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Ecliptic latitude [deg]

-14 -12 -10 -8 Ecliptic latitude [deg]

Figure 4. ISOPHOT brightness profiles of the —10° asteroidal band. At 25/xm the profile extracted from the lower spatial resolution scan, observed on Jan. 8, 1998, is plotted with triangles. The band profiles are fitted with Gaussians, whose parameters are given in Tab. 1.

Figure 4. ISOPHOT brightness profiles of the —10° asteroidal band. At 25/xm the profile extracted from the lower spatial resolution scan, observed on Jan. 8, 1998, is plotted with triangles. The band profiles are fitted with Gaussians, whose parameters are given in Tab. 1.

The purpose of the high resolution was to take advantage of ISO's small beam and search for substructures within the bands, similar to those indicated by the IRAS data within the ±1.4° bands (see Fig.9 in [19]). The 25/xm scan was repeated one year later with a lower spatial resolution of 30'. Figure 3 shows the observed brightness profiles (upper panels). The /?=[-5,+5] and /5= [-13,5] scans were performed with a difference of 2 days, introducing an offset in the absolute brightness. Since the observed ecliptic latitudes of the bands depend on the annual motion of the observer as well as on the distance from the sun, we predict and mark in Fig. 3 the expected positions of the ±1.4° and —10° bands, using Figs. 4 and 5 of Reach [19].

The plots demonstrate that at 25 and 60/mi ISOPHOT detected both the ±1.4° and the -10° bands in the form of shoulders in the smooth profile. At 12/xm the -10° band is marginally detected, but the presence of the ±1.4° pair of bands is not obvious. In the lower panel of Figure 3 we plotted the residuals of the high resolution scans after subtracting a smoothed baseline. Though peaks and dips are present in the individual 12,25, and 60/xm scans, there are no significant features which are present at all three wavelengths (see the median of the 3 individual scans at the bottom). These results seem to exclude the presence of any arcminute-scale structure of the asteroidal bands at the la level of 0.067, 0.157, and 0.180 MJy/sr at 12, 25, and 60/xm, corresponding to 0.25%, 0.18%, and 0.82% of the total sky brightness, respectively.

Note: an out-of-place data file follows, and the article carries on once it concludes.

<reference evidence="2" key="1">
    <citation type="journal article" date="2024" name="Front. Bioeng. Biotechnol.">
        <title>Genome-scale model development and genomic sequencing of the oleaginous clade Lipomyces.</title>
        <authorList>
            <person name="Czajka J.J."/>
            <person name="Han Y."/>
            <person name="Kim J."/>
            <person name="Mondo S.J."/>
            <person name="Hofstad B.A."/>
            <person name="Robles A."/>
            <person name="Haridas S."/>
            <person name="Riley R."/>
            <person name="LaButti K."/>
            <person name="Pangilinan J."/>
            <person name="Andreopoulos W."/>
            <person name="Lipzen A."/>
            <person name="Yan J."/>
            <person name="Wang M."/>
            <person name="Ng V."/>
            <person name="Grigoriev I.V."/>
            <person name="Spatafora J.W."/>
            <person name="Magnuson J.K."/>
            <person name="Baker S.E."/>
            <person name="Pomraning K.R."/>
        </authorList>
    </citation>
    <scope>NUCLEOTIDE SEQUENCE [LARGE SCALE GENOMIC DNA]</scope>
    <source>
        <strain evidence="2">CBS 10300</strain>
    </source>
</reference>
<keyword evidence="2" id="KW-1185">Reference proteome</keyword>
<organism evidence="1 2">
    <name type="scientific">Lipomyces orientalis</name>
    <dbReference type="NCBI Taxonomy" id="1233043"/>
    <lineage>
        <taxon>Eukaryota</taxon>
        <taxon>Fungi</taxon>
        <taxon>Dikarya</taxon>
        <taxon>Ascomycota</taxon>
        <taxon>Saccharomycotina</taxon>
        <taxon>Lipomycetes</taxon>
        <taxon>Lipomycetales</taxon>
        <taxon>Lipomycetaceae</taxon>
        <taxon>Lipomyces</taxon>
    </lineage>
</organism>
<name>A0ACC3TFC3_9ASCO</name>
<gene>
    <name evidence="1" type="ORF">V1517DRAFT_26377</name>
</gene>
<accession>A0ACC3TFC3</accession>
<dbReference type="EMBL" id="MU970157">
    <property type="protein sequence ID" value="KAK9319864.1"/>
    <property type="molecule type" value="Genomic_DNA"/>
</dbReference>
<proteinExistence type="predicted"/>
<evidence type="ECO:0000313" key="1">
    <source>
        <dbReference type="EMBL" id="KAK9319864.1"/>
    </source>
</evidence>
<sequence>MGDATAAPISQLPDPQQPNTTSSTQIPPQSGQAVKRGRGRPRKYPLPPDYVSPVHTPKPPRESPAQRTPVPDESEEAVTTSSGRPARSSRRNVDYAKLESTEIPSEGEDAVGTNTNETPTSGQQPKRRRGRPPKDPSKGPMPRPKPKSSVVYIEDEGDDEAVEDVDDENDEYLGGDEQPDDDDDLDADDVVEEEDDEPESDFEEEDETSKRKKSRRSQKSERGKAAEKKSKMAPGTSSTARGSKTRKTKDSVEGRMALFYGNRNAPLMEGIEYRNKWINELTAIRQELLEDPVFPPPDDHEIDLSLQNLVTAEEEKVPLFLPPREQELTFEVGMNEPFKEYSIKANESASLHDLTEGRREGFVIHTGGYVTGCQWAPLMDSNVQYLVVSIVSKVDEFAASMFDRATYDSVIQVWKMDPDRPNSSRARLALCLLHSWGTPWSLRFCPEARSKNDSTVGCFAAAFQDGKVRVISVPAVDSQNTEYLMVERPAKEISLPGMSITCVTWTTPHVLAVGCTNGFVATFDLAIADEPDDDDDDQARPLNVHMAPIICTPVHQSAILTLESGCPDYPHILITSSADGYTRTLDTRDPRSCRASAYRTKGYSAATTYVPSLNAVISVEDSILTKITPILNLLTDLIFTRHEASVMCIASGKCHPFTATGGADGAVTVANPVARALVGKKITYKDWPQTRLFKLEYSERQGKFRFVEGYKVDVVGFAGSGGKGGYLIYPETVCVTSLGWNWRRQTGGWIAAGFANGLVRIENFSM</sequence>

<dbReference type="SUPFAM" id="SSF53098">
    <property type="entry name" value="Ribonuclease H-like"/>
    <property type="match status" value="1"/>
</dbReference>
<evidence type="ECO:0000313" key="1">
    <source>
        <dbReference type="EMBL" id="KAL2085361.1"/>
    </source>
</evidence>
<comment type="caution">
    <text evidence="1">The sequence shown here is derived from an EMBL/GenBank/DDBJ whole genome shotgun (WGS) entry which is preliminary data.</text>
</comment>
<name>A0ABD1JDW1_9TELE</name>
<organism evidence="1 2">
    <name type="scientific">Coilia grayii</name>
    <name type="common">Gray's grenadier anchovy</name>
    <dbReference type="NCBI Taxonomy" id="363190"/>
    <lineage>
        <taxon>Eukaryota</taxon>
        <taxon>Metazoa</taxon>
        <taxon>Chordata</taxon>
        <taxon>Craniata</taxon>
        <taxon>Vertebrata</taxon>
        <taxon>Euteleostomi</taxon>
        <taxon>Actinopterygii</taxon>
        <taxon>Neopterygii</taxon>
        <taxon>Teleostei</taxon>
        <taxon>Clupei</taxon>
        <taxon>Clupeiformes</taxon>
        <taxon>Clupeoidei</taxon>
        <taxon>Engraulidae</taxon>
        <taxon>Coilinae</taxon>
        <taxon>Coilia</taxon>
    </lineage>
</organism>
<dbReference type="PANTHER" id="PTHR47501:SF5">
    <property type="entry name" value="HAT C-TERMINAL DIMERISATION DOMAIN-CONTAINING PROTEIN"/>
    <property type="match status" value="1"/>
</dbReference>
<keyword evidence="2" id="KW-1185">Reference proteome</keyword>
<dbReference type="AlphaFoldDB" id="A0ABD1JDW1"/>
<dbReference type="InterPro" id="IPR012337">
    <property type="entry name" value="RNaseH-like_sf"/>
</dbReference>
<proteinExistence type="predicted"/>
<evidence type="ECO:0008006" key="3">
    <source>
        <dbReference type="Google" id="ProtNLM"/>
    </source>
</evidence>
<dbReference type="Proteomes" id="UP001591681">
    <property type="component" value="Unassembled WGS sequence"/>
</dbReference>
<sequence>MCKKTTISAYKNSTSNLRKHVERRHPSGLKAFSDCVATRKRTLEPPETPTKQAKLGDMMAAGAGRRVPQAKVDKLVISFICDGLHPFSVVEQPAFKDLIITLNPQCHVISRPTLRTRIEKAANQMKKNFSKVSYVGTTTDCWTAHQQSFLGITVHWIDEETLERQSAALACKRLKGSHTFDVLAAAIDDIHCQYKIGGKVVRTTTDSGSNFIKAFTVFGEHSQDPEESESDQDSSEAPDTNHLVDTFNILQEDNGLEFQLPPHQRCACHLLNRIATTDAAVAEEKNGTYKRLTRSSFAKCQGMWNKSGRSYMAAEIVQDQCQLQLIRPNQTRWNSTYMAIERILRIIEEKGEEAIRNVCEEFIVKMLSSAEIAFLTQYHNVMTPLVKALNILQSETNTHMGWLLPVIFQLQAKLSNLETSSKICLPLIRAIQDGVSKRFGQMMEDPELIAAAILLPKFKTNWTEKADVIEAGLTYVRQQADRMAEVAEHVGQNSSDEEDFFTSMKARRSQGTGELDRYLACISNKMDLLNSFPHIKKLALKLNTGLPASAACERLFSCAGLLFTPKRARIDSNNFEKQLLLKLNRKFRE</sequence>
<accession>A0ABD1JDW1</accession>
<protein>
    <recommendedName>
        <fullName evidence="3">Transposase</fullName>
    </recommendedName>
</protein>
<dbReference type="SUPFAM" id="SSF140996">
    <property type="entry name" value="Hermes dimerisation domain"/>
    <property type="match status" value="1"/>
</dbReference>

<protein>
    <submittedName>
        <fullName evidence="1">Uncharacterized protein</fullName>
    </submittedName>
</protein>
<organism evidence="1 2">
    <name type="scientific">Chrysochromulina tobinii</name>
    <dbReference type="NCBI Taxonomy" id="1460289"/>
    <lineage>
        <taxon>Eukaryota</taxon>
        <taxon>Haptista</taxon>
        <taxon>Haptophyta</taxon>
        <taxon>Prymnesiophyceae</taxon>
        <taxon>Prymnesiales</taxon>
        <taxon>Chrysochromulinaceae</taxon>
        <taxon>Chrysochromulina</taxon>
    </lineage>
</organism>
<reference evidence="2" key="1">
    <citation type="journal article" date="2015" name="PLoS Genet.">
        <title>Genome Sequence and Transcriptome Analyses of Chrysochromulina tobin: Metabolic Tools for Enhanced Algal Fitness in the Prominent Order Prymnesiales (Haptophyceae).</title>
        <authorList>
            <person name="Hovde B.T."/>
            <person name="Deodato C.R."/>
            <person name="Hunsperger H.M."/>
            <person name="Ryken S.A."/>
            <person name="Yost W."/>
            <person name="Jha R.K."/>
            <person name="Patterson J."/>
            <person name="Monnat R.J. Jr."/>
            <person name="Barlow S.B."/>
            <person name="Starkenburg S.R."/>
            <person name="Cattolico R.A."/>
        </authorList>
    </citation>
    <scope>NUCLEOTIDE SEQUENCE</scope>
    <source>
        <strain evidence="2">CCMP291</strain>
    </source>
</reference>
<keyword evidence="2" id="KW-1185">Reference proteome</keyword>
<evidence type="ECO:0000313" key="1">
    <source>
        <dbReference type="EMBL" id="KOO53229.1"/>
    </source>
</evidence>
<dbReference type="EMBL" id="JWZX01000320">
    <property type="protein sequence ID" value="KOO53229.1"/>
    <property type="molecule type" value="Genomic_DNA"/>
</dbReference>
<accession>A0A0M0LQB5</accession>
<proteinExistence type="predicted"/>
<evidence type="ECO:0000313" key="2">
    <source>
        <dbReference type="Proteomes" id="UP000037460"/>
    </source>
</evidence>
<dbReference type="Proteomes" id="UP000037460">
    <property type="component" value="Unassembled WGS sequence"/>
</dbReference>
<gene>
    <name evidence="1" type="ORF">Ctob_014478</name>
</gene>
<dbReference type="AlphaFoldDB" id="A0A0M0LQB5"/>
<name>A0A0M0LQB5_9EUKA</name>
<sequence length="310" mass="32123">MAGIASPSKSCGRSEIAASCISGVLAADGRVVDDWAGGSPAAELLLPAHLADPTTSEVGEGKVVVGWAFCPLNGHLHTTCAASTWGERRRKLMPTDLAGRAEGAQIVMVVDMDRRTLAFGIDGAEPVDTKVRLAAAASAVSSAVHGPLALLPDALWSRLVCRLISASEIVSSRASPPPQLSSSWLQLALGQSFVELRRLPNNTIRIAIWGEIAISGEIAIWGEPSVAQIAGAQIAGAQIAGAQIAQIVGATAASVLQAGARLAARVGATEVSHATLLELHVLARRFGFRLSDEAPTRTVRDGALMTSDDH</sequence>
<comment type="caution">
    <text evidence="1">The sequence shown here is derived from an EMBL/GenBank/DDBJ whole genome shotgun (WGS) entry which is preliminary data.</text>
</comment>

In order to study the bands in details, we extracted the brightness profile of the —10° band by fitting a 4th order polynomial to the /3=[-13.5,-13.0] and f3=[-7.0,-4.0] sections of the scans which are not contaminated by asteroidal bands. The profiles are shown in Fig. 4, details of the scans as well as parameters of Gaussian fits to the brightness profiles are given in Tab. 1.

At 12/mi both the location and the width of the band differ from the corresponding values at longer wavelengths, and it is not clear if we see the same physical structure or

Table 1

ISOPHOT scans across the -10° asteroidal band, and parameters of the band derived from Gaussian fits to the observed profiles. The peak intensity of the band is colour corrected assuming a blackbody of 175 K. At 60/xm the 3x3 pixels of the C100 camera were averaged, thus as aperture the full size of the array is given._

Table 1

ISOPHOT scans across the -10° asteroidal band, and parameters of the band derived from Gaussian fits to the observed profiles. The peak intensity of the band is colour corrected assuming a blackbody of 175 K. At 60/xm the 3x3 pixels of the C100 camera were averaged, thus as aperture the full size of the array is given._

Wavelength

Aperture

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